The Eagles opened their next drive with a long pass downfield that was intercepted by Chris Houston. Just like that, in two plays, the Lions cut the lead to three points and got the ball back. The offense kept moving the chains, this time with a few runs by Joique Bell, and it looked like they were poised to score a touchdown and complete their comeback. That is, until Rob Sims moved early and forced the Lions into a third-and-15 situation. The Lions couldn't pick up the first down and had to punt the ball away. Three plays later, Vick found a wide open Jeremy Maclin for a 70-yard touchdown. Just as quickly as the Lions scored and got the ball back, they allowed the Eagles to take back control of this game.
Now trailing 23-13 with only 5:18 left in the fourth quarter, the Lions needed a big play of some sort to even have a chance of coming back. That big play came in the form of a 57-yard pass to Tony Scheffler. Stafford unloaded a bomb downfield, and unlike Titus Young earlier in the game on a similar play that ended with a dropped pass, Scheffler made the catch and completely flipped the field. Three plays later, on third-and-15, Stafford threw a perfect pass off his back foot to Burleson, who ran under it and made the catch for a 17-yard touchdown. Suddenly the Lions were right back in the game, only trailing by a field goal.
The Eagles not only went three-and-out after getting the ball back, but they went out of bounds on the first play of the drive and threw an incompletion on third down. This meant that the Lions got the ball back with 2:27 left on the clock. The Lions started at their own 32 and had plenty of time to at the very least tie this game.
Calvin Johnson wasn't interested in a tie. He wanted a win, and he helped put the Lions in position to leave with a victory in regulation with a catch for 17 yards and an amazing grab for 16 yards. The 16-yard completion was originally ruled incomplete, but upon further review, it was clear Johnson dragged his feet and maintained possession. As a result, the Lions were now down to the Philadelphia 25.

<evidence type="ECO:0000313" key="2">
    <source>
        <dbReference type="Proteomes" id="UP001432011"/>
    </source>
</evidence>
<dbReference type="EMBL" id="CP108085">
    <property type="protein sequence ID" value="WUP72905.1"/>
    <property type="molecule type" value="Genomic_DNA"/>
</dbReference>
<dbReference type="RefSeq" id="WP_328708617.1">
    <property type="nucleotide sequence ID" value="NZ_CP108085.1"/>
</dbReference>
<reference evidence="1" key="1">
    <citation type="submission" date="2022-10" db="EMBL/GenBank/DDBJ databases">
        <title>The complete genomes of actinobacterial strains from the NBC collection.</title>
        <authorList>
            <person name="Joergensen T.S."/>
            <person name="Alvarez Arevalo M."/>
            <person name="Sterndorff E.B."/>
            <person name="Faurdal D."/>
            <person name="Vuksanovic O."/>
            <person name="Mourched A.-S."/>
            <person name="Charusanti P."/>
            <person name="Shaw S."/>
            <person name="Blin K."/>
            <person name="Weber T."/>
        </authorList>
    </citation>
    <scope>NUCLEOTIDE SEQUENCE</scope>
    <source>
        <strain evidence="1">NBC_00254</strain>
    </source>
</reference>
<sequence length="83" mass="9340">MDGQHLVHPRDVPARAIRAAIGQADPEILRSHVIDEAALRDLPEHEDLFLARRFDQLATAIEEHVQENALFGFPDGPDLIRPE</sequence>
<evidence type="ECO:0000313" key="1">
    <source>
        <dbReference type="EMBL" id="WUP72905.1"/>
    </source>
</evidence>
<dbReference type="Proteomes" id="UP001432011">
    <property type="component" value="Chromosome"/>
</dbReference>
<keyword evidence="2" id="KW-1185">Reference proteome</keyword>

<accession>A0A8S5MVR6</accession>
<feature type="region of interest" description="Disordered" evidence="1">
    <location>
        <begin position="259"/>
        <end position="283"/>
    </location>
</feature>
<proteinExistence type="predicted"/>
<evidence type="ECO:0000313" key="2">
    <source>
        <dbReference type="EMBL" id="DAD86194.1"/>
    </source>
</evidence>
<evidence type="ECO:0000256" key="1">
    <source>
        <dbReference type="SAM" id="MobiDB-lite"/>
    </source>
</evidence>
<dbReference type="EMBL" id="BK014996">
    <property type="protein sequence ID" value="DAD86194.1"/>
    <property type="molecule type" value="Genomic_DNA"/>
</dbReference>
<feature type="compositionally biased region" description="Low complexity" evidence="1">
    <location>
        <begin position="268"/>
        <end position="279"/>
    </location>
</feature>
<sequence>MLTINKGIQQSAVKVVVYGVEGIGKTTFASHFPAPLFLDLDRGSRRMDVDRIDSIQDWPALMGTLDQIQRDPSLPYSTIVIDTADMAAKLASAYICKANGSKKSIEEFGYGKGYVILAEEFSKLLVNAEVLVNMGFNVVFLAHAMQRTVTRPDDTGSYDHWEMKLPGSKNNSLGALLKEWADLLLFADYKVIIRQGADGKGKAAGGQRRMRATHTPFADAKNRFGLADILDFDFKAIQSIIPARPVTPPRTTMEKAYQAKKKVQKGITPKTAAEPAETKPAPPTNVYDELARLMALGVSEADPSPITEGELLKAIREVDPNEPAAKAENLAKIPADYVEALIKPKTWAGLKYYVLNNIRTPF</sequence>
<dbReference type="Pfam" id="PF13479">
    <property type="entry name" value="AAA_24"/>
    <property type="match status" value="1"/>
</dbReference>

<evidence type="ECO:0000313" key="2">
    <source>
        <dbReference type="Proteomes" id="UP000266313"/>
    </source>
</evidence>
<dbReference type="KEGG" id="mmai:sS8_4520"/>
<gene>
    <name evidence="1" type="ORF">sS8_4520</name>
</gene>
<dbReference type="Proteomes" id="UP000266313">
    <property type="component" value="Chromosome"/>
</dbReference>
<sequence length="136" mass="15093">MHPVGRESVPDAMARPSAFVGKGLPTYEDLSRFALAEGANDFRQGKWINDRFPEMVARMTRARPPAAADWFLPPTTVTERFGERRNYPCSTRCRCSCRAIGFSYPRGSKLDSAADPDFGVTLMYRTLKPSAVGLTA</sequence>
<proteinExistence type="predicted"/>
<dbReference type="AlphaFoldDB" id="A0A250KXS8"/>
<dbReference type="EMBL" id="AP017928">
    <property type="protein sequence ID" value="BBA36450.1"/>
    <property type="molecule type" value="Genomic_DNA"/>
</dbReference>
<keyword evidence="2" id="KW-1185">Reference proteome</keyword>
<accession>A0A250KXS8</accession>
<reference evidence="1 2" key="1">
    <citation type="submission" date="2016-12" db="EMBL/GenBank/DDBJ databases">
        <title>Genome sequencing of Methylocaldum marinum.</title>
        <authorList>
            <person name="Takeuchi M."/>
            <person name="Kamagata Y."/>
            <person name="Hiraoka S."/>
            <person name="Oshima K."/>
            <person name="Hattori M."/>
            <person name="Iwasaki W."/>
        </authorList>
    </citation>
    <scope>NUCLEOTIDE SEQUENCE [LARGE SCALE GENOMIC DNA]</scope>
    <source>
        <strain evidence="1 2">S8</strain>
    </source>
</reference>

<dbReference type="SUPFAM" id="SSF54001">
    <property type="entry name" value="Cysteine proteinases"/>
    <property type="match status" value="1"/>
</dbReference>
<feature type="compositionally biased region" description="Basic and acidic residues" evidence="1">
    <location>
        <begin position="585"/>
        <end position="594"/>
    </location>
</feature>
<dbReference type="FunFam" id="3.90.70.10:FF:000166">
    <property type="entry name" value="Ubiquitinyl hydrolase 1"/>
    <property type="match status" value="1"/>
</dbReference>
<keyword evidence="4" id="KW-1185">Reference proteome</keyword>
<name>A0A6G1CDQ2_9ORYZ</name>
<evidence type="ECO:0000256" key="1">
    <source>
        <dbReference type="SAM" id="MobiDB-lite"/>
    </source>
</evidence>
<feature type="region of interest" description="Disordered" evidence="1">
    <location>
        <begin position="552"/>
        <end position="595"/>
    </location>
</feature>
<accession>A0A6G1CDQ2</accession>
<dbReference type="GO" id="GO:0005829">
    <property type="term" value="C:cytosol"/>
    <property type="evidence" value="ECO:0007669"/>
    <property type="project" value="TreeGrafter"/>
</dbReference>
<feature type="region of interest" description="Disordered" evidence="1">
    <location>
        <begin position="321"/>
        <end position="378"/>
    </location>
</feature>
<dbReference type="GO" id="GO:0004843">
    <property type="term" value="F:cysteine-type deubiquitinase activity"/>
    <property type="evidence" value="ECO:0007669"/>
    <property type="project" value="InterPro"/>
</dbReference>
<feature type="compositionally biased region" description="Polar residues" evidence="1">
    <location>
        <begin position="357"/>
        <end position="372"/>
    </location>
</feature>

Now in position to win the game with a good deal of time left considering the situation, Leshoure carried the ball for eight yards on each of the next two plays, and Stafford scrambled for three yards right after. The Lions were out of timeouts at this point and wasted a lot of time before Stafford took the next snap and threw a pass that drew a defensive pass interference penalty. It was now first-and-goal at the one-yard line, but the Lions were unable to score a touchdown. After two incompletions, there wasn't enough time for one more shot, so the Lions sent Hanson out for a 19-yard field goal. He made the kick, tying the game and sending it to overtime.
The Eagles won the coin toss and got the ball first to start overtime. This actually turned out to be a blessing in disguise thanks to the Lions' defensive line. They got pressure on Vick all day, although they were struggling at times to turn that pressure into sacks. Not on this drive. Avril brought down Vick on first down for a loss of seven yards. On second down, Nick Fairley and Kyle Vanden Bosch forced Vick down for a loss of 14 yards. On third-and-31 from the four-yard line, Vick had to throw the ball away because of pressure from only a three-man rush.
The Lions nearly fumbled away the ensuing punt, but Logan thankfully fell on the ball at the 50-yard line. Stafford quickly put the Lions in field goal range with a 16-yard pass to Scheffler. A holding penalty on Sims backed the Lions up on the next play, but the Lions bounced back with a 17-yard pass to Johnson. After a couple of runs went nowhere, the Lions sent ol' reliable out to win the game. Hanson, like his other attempts earlier in the game, nailed the field goal from 45 yards out to give the Lions a 26-23 victory. There would be no devastating overtime loss this week, nor would there be a 1-4 start to the season. It was a case of crisis averted for the Lions on Sunday.
Let's make no bones about it. The Lions have to start playing better in all four quarters if they want to make this win mean anything come December. The defense has to eliminate big plays, just as the offense needs to move the chains on a more consistent basis and get big plays of its own once in the red zone. Also, the Lions need to be more disciplined. They were flagged 16 times for 132 yards on Sunday, and most of those penalties were false starts and offsides. The Lions were excellent in the final quarter and overtime, but they can't keep doing nothing for three quarters and hoping for a late comeback. That's not a recipe for consistent success. That especially goes for Stafford, who looked like a rookie in the first three quarters of Sunday's game.
The good news is that the Lions did finally turn things around in the fourth quarter in Philadelphia. The Lions are still only 2-3 and have a long way to go as a football team, but this is the kind of win that could be the spark they needed to get the season turned around. A 1-4 start would have essentially ended their season in the second week of October. By winning, the Lions take a lot of momentum into next week's Monday Night Football showdown with the Chicago Bears. If the Lions can use that momentum to take down a division rival and the team that's in first place in the NFC North, the outlook of this season will be quite a bit different going forward. Rather than thinking about the draft or the future of this coaching staff, the Lions will be right back in the hunt for another trip to the playoffs.